Details

Consumer Culture Theory
Type: Book
ISBN: 978-1-78190-811-2

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Book part
Publication date: 1 October 2008

Matthew Oware

This chapter examines whether the racial identification of mixed-race adolescents can be understood through several theories: Status Maximization Theory, the rule of…

Abstract

This chapter examines whether the racial identification of mixed-race adolescents can be understood through several theories: Status Maximization Theory, the rule of hypodescent, or social identity theory. Status Maximization theory posits that mixed-race adolescents will attempt to identify as the highest racial status group they possibly can. The rule of hypodescent or hypodescent theory, also known as the one-drop rule, is a legacy of the Plantation-era South and prescribes that mixed-race individuals identify as their lowest status racial identity. Social identity theory posits that the higher frequency or quality of contacts with parents or individuals in mixed-race adolescents’ peer networks affect the racial identification of mixed-race adolescents. Also, social identity contends that a mixed-race adolescent's intergroup dynamic (measured here as a child's level of self-esteem, whether there is prejudice at school, and a child's self-concept) dictates how he or she will racially identify. Through analyses of mixed-race adolescents in the National Longitudinal Adolescent Health (Add Health), I find that Asian-white and American-Indian-white adolescents do not status maximize nor abide by hypodescent, while black-white adolescents do not status maximize but do adhere to hypodescent when forced to choose one race. There is no tendency for the frequency or quality of contact with parents, romantic partners, or school composition to affect racial identity, as predicted by social identity theory. Yet, several of the aforementioned social-psychological variables are found to influence the racial identification of mixed-race adolescents. Specifically, whether they felt positively about school, if they experienced prejudice, whether they had higher levels of self-esteem, and if they felt socially accepted by their peers. Another key finding from this research suggests that racial identification for Asian-white and American-Indian-white adolescents are both fluid and optional; this is not the case for black-white adolescents. I conclude by offering the implications of these findings for black-white multiracial individuals.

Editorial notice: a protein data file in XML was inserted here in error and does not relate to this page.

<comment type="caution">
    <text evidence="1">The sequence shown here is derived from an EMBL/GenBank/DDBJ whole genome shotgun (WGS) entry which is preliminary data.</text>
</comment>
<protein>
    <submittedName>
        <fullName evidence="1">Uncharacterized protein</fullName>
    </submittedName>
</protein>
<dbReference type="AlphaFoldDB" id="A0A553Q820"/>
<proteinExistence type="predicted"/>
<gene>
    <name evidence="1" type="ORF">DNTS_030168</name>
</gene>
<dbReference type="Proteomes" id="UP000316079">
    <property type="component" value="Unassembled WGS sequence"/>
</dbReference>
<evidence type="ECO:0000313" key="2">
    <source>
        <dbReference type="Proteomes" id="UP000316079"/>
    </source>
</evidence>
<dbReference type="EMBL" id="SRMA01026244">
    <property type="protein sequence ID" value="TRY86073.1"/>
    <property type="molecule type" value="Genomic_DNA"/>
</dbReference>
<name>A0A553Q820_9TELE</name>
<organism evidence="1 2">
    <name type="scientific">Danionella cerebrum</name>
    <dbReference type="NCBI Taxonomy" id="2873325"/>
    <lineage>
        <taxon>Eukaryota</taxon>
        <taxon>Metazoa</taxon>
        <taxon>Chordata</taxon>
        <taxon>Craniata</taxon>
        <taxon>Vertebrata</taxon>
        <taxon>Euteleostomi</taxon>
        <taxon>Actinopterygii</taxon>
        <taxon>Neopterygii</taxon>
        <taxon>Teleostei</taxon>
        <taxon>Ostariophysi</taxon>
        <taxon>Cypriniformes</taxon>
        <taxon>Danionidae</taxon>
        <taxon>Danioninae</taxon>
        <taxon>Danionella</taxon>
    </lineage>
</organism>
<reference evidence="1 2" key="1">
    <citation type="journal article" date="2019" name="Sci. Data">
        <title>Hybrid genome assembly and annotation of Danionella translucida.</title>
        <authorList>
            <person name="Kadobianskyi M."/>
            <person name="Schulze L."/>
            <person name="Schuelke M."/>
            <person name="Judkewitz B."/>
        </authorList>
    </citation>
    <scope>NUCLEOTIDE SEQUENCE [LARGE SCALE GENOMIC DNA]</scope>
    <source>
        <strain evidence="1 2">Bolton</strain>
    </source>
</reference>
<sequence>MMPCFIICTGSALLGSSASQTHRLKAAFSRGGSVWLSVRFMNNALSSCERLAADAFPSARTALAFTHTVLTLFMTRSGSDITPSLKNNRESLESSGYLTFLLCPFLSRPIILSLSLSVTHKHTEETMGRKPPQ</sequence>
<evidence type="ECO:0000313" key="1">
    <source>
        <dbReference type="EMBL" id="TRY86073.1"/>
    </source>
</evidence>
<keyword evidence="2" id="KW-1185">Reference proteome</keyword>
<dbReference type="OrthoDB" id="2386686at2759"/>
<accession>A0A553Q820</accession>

Details

Biculturalism, Self Identity and Societal Transformation
Type: Book
ISBN: 978-0-7623-1409-6

1 – 10 of 216